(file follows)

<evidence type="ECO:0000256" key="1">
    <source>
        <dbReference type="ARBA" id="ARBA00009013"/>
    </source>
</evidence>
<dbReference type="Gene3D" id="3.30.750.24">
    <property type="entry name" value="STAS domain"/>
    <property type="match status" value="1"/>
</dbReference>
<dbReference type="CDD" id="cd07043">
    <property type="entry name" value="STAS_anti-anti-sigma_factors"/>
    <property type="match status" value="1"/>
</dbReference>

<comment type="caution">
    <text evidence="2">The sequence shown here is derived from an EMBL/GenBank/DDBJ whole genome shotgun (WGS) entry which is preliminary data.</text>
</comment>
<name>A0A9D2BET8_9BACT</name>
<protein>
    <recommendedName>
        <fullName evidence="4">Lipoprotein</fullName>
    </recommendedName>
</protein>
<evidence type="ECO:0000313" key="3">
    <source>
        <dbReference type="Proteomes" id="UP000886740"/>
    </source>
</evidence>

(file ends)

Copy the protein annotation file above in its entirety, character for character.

<evidence type="ECO:0000256" key="1">
    <source>
        <dbReference type="ARBA" id="ARBA00009013"/>
    </source>
</evidence>
<dbReference type="Gene3D" id="3.30.750.24">
    <property type="entry name" value="STAS domain"/>
    <property type="match status" value="1"/>
</dbReference>
<dbReference type="CDD" id="cd07043">
    <property type="entry name" value="STAS_anti-anti-sigma_factors"/>
    <property type="match status" value="1"/>
</dbReference>

<comment type="caution">
    <text evidence="2">The sequence shown here is derived from an EMBL/GenBank/DDBJ whole genome shotgun (WGS) entry which is preliminary data.</text>
</comment>
<name>A0A9D2BET8_9BACT</name>
<protein>
    <recommendedName>
        <fullName evidence="4">Lipoprotein</fullName>
    </recommendedName>
</protein>
<evidence type="ECO:0000313" key="3">
    <source>
        <dbReference type="Proteomes" id="UP000886740"/>
    </source>
</evidence>